So it looks like I will save for the 7000. D90 would be a quick fix, but the way bodies depreciate, the 7000 could be in striking range next year.

          Lastly - any word on fisheyes? The Rokinon/Bower/Samyang/ProOptic I mentioned is actually not supposed to be a lemon even though it's $249; my goal would be to get flightdeck shots, which means I'd have to be good at Manual-focusing and metering an all-manual and handholding at f/5.6, might have to buy the SB-400 to make it work light-wise.

          http://www.kenrockwell.com/tech/8mm-f35.htm

          Again, appreciate the advice.

          Comment


          • #6
            Originally posted by Oliver P. View Post

            I welcome any advice. (Obviously given my budget, I can't just switch to Canon )

            Until I read the last line, I was going to suggest an EF600, it really will not disappoint you, in any light!

            Comment


            • #7
              Originally posted by Richard M. A. Wood View Post
              Until I read the last line, I was going to suggest an EF600, it really will not disappoint you, in any light!
              That's evil.

              I would say by all means upgrade your body, mainly to keep the AF of older lenses.

              Regarding the Rokinon fisheye and Tokina 11-16, have you thought about getting just one of them (if you don't mind losing either the fisheye effect or the zoom versatility)? I bought a Tokina 12-24 to have more room to play with cabin shots and museum photos and I've gotten great results. I was originally considering the RokBowSamPro 8mm, but ended up opting for a wider lens without the fisheye effect, with a slightly higher price tag, however.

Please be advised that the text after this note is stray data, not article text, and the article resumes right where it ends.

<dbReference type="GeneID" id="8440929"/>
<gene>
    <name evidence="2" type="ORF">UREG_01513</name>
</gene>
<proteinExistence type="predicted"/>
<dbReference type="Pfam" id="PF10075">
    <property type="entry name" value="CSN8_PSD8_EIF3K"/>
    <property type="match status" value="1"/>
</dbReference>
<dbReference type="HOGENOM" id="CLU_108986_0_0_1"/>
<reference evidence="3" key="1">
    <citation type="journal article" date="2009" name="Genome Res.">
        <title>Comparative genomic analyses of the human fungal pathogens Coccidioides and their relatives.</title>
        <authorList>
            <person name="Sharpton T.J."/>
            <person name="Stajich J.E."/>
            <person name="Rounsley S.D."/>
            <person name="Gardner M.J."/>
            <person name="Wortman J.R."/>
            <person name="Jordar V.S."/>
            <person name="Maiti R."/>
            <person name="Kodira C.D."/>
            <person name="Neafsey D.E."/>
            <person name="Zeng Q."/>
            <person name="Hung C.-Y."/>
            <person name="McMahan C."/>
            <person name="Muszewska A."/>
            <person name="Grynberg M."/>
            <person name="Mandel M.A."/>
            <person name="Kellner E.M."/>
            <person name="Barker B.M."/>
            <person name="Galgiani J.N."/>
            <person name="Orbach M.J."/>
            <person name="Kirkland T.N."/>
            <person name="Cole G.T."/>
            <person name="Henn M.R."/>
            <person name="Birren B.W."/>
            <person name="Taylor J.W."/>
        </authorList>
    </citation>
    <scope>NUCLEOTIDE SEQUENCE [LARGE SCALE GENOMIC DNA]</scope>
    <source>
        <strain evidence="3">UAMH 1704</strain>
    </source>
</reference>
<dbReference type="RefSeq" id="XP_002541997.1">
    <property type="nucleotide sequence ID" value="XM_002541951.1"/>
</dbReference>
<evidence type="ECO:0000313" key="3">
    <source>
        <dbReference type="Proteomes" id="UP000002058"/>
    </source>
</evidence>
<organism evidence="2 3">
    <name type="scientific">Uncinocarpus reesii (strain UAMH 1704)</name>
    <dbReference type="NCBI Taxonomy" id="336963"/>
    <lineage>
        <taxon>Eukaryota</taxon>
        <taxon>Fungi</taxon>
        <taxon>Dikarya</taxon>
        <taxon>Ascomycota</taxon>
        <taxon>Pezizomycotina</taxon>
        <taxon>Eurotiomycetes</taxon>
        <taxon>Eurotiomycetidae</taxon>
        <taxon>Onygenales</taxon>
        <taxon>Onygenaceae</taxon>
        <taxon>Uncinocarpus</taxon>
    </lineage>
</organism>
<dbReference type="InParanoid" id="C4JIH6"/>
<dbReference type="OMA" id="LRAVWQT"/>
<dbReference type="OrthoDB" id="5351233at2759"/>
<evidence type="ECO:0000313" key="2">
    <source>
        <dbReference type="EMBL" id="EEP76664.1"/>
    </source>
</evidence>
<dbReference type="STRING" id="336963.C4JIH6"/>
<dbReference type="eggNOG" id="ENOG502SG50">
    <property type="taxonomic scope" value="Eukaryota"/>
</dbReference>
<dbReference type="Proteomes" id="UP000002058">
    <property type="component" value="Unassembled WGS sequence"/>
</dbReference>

That said, I have heard nothing but great comments about the RokBowSamPro lenses, both the 8mm and the 35/1.4.

              So far I've gotten these two accepted (only 2 I have uploaded so far)
              http://www.jetphotos.net/viewphoto.p...7213149&nseq=1
              http://www.jetphotos.net/viewphoto.p...7223631&nseq=0

              I believe this photo was taken with my very own 12-24 (which Joe and Dave borrowed for a few hours)
              http://www.airliners.net/photo/USA--...186c4f5bea37d9
              [SIGNATURE GOES HERE]

              Felipe Garcia

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              • #8
                My advice here ....take a look at what you really like doing...what area of photography that gives you the most satisfaction/enjoyment and then build on that.
                I see that you desire to capture both wide and medium telephoto shots and whatever in between. From the opening statement, if you can concentrate on what you really like to do, with time you will avoid buying any equipment that you may hardly use. This has noting to do with brand name!
                One more thing....do not invest hard earned money in cheap glass. You will be amazed as time goes on your perception of things will change, something that most of us on JP have experieced...regrets set in quickly...so wait and save and make a purchase that you will be happy with for a long time. I am not a professional but I have made hurry decisions in the past,,,regrets set in fast. All the best.

                Comment


                • #9
                  Originally posted by Richard M. A. Wood View Post
                  do not invest hard earned money in cheap glass. You will be amazed as time goes on your perception of things will change, something that most of us on JP have experieced...regrets set in quickly...